Tucson CitizenTucson Citizen

Wholesale inventories fall more than expected

WASHINGTON – Wholesalers slashed inventories for a seventh straight month in March as businesses struggled to get stockpiles in line with plunging sales.

The Commerce Department said Friday that wholesale inventories dropped 1.6 percent in March, much larger than the 1 percent fall that analysts had expected. That followed a 1.7 percent drop in February, the largest monthly decline on records that go back 17 years.

Wholesalers also saw sales plunge 2.4 percent in March, the fifth decline in six months.

The drawdown in inventories at all business levels has contributed to a sharp contraction in the economy. The gross domestic product fell at an annual rate of 6.1 percent in the first quarter of this year after a 6.3 percent drop in the final three months of last year, the steepest six-month decline in a half-century.

The ratio of wholesale inventories to sales edged up to 1.32 in March, meaning it would take 1.32 months to exhaust inventories at the March sales pace. That was up from an inventory-to-sales ratio of 1.12 in March 2008.

But economists are hopeful the cutbacks in stockpiles mean that businesses are getting their inventories more in line with sales and that a rebound in consumer demand will trigger increased production.

Wholesale inventories are goods held by distributors who generally buy from manufacturers and sell to retailers. They make up about 25 percent of all business stockpiles. Factories hold another third of inventories and retailers hold the rest.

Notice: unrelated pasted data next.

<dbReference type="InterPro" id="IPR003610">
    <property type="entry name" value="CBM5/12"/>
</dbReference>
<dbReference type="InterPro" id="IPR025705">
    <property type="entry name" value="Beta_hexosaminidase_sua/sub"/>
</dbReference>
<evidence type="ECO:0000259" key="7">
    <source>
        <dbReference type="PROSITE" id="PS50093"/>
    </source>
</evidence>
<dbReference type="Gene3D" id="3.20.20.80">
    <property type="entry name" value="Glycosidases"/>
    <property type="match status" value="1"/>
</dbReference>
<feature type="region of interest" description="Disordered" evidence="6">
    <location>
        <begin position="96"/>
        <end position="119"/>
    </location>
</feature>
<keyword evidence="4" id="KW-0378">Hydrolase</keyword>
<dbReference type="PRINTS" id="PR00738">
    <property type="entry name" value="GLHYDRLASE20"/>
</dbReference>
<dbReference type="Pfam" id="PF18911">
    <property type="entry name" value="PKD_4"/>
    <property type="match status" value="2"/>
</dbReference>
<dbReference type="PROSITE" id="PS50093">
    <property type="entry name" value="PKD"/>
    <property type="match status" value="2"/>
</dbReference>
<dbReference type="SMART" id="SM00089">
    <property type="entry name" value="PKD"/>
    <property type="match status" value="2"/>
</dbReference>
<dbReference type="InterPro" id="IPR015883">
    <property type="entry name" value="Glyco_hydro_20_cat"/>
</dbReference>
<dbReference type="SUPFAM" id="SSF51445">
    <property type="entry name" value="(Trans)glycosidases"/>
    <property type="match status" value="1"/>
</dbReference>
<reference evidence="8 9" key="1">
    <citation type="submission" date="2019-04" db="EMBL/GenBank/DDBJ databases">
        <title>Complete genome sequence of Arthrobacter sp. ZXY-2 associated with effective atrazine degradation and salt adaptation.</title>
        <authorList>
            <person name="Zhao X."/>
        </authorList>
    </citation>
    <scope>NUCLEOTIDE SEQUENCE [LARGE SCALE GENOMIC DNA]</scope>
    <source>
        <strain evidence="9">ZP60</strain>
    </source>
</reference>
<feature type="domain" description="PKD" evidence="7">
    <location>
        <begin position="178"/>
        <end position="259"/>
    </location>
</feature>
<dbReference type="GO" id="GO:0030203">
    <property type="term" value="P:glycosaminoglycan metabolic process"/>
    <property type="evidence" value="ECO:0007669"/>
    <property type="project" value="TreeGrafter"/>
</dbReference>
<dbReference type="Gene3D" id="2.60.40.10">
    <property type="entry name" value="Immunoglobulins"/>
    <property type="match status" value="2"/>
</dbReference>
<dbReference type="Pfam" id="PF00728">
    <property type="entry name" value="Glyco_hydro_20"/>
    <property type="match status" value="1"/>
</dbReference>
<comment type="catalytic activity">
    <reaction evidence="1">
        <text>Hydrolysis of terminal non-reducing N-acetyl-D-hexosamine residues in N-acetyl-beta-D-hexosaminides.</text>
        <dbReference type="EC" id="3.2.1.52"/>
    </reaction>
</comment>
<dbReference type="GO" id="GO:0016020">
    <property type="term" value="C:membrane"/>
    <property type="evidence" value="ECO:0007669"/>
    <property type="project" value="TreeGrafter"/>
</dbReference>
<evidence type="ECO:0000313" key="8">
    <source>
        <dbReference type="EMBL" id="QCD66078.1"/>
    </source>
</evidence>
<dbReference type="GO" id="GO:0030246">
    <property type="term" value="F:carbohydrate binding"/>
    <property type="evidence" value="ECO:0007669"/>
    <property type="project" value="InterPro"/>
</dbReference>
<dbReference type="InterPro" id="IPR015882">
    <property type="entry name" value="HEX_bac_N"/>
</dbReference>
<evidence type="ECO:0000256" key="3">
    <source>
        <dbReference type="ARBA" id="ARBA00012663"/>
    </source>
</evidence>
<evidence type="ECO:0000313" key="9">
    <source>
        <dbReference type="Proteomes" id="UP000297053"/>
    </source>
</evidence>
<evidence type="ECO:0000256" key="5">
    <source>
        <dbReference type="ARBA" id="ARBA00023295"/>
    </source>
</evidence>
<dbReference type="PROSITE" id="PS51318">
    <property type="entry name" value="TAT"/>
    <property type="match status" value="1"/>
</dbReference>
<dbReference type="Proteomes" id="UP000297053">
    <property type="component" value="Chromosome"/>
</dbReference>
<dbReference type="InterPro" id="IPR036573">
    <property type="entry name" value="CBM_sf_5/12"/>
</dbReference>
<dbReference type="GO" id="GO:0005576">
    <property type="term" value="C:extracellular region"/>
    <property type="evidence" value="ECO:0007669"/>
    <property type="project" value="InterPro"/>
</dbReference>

Wal-Mart Stores Inc. on Thursday reported better-than-expected sales in April, crediting the strength to demand for Easter merchandise and higher store traffic. The Children’s Place, T.J. Maxx owner TJX Cos. Inc. and The Buckle also reported bigger sales gains than expected. And mall-based clothing stores including Gap, American Eagle and Wet Seal reported smaller monthly sales dips than analysts expected.

Consumer spending, which accounts for about 70 percent of total economic activity, posted big drops in the last half of 2008 but grew in the first quarter of this year. That’s one of the positive signs economists have used to support their view that a recovery could occur in the second half of 2009.

However, economists expect a slow recovery with unemployment rising into next year. In a separate report, the Labor Department said Friday that the unemployment jumped to 8.9 percent in April, the highest level since late 1983, as employers cut another 539,000 jobs.

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